In early May, exiled journalists from Novaya Gazeta launched a new publication, NovayaGazeta.Europe, from Latvia to continue reporting from abroad. Meanwhile, Novaya Gazeta reporters who remain in Russia are preparing for a return to work when the situation is resolved to an acceptable extent, explained Romanov. 

"There was hope for a withdrawal, but you saw the pictures from Bucha," he said, referring to the photos of civilians killed by Russian forces in Bucha, a Ukrainian city nearby Kyiv. Pushing back on attempts by several Russian media outlets and pro-Russian social media accounts to cast doubt on the authenticity of these photos, Romanov added: “I don't really understand what kind of evidence is needed, because you can call any photo and video fake [if you want] — and perhaps this results in the impunity of those who did this.”

I spoke with Romanov about how journalism in Russia has changed since the war began, how Novaya Gazeta has navigated the crackdown on independent media in the country, and what to expect next.

Do you have freedom of speech when it comes to the war in Ukraine?

The war in Ukraine was the point after which the authorities finally stopped pretending that there was no censorship in the country.

[The government] had tried to support this image [of press freedom] on the international level. But after February 24, they started blocking news websites and issuing warnings to journalists without any formal grounds whatsoever.

Now we have come to the point where telling the truth about this war is simply impossible. If you are an officially registered media outlet in Russia, you have no "legal" way to get this information to your readers and viewers. Therefore, the time has come for underground and offshore journalism.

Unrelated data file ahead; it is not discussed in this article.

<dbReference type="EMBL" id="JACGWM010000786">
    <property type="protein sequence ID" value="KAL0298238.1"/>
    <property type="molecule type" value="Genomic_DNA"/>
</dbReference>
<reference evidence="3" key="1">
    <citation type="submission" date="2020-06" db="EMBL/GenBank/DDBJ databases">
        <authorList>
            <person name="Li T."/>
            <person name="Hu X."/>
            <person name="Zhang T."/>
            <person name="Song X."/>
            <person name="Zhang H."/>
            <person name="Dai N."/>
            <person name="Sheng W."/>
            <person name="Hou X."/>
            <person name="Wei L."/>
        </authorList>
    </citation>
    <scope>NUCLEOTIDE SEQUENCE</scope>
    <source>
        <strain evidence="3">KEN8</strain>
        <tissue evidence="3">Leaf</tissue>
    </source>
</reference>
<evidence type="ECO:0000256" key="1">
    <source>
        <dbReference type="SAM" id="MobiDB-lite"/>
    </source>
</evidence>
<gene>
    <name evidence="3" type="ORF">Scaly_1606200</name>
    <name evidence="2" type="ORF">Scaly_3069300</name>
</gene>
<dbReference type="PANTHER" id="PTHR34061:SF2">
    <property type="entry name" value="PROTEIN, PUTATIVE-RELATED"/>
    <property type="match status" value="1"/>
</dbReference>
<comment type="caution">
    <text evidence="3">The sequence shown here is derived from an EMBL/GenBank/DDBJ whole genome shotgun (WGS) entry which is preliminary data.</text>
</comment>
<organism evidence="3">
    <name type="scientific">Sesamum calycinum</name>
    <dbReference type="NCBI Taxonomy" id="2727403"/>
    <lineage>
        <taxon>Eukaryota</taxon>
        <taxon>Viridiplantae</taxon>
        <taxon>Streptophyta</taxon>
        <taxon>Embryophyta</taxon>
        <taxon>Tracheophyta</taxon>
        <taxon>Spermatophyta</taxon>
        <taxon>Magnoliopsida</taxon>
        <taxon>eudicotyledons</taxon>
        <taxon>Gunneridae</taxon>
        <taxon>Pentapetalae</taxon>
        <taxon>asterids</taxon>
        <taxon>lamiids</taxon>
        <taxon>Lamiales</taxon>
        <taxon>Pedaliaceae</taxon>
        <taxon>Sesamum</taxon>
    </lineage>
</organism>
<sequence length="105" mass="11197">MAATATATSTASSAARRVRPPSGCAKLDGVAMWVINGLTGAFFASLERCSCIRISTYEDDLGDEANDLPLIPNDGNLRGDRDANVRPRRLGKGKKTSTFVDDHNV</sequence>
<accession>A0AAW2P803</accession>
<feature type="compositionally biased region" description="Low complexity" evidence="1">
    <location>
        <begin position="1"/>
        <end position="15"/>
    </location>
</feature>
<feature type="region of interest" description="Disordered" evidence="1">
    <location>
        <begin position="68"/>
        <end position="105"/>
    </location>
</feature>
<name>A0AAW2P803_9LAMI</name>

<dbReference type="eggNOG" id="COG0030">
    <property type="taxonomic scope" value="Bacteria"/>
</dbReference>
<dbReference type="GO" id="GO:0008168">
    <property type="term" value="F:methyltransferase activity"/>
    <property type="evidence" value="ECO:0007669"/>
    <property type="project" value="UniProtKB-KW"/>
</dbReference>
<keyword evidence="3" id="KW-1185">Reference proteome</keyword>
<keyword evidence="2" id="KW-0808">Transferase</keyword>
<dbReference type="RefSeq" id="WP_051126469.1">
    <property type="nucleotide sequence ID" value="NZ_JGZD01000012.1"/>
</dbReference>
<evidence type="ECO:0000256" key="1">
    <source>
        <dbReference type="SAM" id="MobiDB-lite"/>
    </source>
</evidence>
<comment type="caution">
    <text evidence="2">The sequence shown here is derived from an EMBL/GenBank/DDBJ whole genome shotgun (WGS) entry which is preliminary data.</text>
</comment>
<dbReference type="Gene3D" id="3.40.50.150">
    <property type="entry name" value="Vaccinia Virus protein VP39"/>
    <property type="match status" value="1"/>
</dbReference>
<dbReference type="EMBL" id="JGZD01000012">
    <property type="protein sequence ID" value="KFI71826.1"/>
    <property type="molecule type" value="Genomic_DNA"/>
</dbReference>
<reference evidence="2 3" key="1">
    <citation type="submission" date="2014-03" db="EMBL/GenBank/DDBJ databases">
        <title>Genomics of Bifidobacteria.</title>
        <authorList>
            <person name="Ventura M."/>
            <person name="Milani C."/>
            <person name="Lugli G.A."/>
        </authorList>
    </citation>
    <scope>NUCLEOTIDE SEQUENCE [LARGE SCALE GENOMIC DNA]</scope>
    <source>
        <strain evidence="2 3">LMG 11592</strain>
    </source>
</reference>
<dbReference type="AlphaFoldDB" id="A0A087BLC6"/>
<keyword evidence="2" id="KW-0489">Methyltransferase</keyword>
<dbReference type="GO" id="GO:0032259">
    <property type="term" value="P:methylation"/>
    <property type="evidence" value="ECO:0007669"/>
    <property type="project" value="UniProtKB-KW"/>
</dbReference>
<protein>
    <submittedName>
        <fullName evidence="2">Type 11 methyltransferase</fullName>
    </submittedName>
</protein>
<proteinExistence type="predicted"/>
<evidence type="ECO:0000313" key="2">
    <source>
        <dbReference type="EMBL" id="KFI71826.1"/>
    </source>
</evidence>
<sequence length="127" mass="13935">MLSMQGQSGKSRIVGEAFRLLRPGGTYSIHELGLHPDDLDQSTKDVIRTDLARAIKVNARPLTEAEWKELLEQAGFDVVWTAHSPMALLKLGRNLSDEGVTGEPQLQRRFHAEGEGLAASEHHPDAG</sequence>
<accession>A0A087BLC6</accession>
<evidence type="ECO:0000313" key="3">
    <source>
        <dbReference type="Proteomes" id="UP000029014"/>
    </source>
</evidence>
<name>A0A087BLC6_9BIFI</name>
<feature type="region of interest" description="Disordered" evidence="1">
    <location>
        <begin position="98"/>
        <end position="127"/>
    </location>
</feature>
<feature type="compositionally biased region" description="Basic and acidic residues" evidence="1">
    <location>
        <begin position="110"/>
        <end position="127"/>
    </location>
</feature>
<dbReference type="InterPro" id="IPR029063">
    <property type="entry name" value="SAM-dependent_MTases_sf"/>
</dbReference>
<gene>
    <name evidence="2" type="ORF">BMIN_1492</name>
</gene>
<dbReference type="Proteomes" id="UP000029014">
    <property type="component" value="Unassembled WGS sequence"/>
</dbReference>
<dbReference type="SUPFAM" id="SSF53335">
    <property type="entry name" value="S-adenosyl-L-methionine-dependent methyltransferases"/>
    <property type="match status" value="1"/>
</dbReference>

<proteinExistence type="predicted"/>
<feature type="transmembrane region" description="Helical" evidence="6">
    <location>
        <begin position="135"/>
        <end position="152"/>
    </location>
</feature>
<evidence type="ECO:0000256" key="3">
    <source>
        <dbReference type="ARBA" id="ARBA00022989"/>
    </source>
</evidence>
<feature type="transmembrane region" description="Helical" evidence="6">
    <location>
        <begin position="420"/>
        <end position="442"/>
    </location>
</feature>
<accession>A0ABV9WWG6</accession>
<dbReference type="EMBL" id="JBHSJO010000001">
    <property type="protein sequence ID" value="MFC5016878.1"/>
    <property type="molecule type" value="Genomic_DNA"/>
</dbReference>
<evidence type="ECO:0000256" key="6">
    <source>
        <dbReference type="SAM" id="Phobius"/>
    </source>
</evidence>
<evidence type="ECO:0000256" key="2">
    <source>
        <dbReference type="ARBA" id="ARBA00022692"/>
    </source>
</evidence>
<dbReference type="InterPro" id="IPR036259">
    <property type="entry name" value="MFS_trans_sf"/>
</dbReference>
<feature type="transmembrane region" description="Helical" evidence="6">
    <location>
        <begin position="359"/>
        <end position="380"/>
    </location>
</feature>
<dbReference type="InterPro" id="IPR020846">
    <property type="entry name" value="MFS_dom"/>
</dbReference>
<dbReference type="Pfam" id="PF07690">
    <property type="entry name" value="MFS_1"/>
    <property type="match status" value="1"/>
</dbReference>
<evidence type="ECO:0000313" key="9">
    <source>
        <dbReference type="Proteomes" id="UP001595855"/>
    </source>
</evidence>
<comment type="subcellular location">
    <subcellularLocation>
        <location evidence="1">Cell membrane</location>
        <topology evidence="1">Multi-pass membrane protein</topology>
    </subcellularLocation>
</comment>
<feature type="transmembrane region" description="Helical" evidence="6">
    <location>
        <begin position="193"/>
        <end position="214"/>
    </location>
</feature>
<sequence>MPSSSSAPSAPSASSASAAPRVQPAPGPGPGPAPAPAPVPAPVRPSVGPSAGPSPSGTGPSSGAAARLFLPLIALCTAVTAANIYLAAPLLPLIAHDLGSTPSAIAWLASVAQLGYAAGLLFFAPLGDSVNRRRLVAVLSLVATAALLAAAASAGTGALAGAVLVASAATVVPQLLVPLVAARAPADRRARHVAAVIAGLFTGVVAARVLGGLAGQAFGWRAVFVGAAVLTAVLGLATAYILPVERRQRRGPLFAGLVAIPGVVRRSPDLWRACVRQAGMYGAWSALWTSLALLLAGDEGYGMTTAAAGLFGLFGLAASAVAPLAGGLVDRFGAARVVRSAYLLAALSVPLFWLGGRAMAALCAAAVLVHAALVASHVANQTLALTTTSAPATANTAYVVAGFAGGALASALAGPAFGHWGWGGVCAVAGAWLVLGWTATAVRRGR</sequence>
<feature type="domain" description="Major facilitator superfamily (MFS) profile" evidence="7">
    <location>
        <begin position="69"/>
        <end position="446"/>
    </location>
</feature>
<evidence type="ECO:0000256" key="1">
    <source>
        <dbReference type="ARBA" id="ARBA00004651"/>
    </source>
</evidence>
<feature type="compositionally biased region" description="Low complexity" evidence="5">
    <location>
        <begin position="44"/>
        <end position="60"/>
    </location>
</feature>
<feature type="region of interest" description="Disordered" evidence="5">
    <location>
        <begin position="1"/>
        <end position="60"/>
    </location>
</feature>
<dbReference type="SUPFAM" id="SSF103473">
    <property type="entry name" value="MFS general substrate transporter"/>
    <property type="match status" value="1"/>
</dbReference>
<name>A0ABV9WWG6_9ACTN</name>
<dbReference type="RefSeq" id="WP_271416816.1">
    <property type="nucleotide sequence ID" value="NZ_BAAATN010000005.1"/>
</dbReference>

No one in the Ministry of Defense in Russia will give accreditation to independent media. Without accreditation, no media outlet can ensure the safety of its journalists. And those who went [to Ukraine] — Oksana Baulina, [for instance] the journalist from The Insider who was killed while on the job, was quite an experienced person.

Which Russian journalists would you recommend following?

Independent journalism is on pause, but many media outlets are up and running even though they have been blocked in the country. A lot of creator-owned Telegram and YouTube channels have also appeared.

For example, the former head of TV Rain, Tikhon Dziadko, and his wife Ekaterina Kotrikadze have their own YouTube channel, where they published a sensational interview with [Ukrainian President Volodymyr] Zelensky.

Anastasia Chumakova launched her own media outlet, Astra, dedicated to investigating war crimes in Ukraine, after she was fired from RTVI. Journalist Farida Rustamova founded Faridaily. She was a political observer in the State Duma, and now she's trying to figure out what politicians are planning, and when the war will end.

Many people in Russia don't seem to be touched by the fact that there's a war going on right now, and that many media outlets are blocked. How do you maintain your purpose in this context?

There is a serious discussion about this in the professional community. People are experiencing burnout and total disillusionment with the profession. Journalistic stars are rising against this backdrop — but still, you feel helpless.

Some advise everyone to leave the profession. Others say, ‘No, I'll be the last one to turn off the lights. Even if everyone leaves.’ Speaking for myself, I can't shake the feeling that it's all like a movie. Maybe I'm underestimating the personal risks and the fact that I lost my job.

How can journalists get through this difficult time?

Think about how to lead the journalism of the future. Russian journalism is going to have to undergo a radical restructuring. 

Consider how to stay in the profession, be more independent, develop channels for working with readers, and how to do this outside of Russian jurisdiction.

Main image: Serafim Romanov at a rally to the defense of journalist Ivan Golunov in St. Petersburg, June 2019, photo by Georgy Markov.

This article was originally published in Russian and translated into English.